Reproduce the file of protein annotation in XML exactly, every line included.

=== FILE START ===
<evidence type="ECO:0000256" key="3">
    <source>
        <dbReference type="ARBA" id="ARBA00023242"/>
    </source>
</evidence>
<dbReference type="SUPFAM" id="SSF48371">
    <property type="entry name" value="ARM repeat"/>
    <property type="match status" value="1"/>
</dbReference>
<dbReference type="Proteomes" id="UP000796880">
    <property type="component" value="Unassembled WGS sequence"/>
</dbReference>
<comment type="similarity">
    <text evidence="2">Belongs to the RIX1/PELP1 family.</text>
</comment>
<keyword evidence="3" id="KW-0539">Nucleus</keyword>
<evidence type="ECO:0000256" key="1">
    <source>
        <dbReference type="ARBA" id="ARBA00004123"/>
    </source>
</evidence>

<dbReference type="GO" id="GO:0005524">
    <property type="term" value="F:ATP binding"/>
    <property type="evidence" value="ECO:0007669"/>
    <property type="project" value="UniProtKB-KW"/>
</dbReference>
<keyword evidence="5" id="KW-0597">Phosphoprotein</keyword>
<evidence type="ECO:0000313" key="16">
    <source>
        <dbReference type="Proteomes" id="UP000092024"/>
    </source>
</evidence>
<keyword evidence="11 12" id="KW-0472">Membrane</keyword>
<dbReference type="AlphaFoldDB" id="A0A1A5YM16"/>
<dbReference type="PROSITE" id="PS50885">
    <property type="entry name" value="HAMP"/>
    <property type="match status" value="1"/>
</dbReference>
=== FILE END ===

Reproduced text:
<evidence type="ECO:0000256" key="3">
    <source>
        <dbReference type="ARBA" id="ARBA00023242"/>
    </source>
</evidence>
<dbReference type="SUPFAM" id="SSF48371">
    <property type="entry name" value="ARM repeat"/>
    <property type="match status" value="1"/>
</dbReference>
<dbReference type="Proteomes" id="UP000796880">
    <property type="component" value="Unassembled WGS sequence"/>
</dbReference>
<comment type="similarity">
    <text evidence="2">Belongs to the RIX1/PELP1 family.</text>
</comment>
<keyword evidence="3" id="KW-0539">Nucleus</keyword>
<evidence type="ECO:0000256" key="1">
    <source>
        <dbReference type="ARBA" id="ARBA00004123"/>
    </source>
</evidence>

<dbReference type="GO" id="GO:0005524">
    <property type="term" value="F:ATP binding"/>
    <property type="evidence" value="ECO:0007669"/>
    <property type="project" value="UniProtKB-KW"/>
</dbReference>
<keyword evidence="5" id="KW-0597">Phosphoprotein</keyword>
<evidence type="ECO:0000313" key="16">
    <source>
        <dbReference type="Proteomes" id="UP000092024"/>
    </source>
</evidence>
<keyword evidence="11 12" id="KW-0472">Membrane</keyword>
<dbReference type="AlphaFoldDB" id="A0A1A5YM16"/>
<dbReference type="PROSITE" id="PS50885">
    <property type="entry name" value="HAMP"/>
    <property type="match status" value="1"/>
</dbReference>